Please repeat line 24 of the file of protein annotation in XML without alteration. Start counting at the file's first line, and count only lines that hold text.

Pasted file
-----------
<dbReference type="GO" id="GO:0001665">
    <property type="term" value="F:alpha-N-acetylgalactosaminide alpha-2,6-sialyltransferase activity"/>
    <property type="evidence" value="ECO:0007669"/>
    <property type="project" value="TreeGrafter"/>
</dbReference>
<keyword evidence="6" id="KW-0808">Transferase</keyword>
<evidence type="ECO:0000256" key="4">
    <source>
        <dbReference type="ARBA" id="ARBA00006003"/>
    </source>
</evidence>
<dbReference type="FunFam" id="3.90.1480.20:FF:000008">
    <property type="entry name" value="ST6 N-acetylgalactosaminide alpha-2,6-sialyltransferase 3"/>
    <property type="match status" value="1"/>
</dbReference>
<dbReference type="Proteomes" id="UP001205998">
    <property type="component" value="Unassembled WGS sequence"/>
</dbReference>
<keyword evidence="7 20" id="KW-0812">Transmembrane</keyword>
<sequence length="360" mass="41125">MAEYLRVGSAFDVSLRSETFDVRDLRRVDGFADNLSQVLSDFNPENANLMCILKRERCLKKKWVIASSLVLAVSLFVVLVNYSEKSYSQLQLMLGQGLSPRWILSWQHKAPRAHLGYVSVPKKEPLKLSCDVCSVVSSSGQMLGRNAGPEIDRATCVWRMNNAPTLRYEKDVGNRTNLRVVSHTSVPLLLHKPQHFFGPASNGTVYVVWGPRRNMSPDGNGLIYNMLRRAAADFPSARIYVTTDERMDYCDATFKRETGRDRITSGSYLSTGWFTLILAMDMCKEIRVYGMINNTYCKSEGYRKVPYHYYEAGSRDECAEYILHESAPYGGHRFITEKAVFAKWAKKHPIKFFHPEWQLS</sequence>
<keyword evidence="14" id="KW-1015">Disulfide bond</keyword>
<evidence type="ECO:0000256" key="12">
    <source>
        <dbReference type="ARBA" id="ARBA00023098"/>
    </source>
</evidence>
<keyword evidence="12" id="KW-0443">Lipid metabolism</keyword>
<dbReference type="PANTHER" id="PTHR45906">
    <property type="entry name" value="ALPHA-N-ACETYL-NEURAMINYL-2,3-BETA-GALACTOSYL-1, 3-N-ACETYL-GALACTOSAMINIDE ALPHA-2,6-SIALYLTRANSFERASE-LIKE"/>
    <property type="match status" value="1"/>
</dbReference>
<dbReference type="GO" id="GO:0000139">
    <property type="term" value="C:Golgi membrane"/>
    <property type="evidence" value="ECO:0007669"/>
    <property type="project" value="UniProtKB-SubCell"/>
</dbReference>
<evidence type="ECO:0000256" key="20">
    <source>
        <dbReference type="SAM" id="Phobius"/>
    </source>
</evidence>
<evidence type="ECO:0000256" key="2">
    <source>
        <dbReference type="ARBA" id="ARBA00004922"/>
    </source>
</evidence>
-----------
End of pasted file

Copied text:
        <dbReference type="ARBA" id="ARBA00023098"/>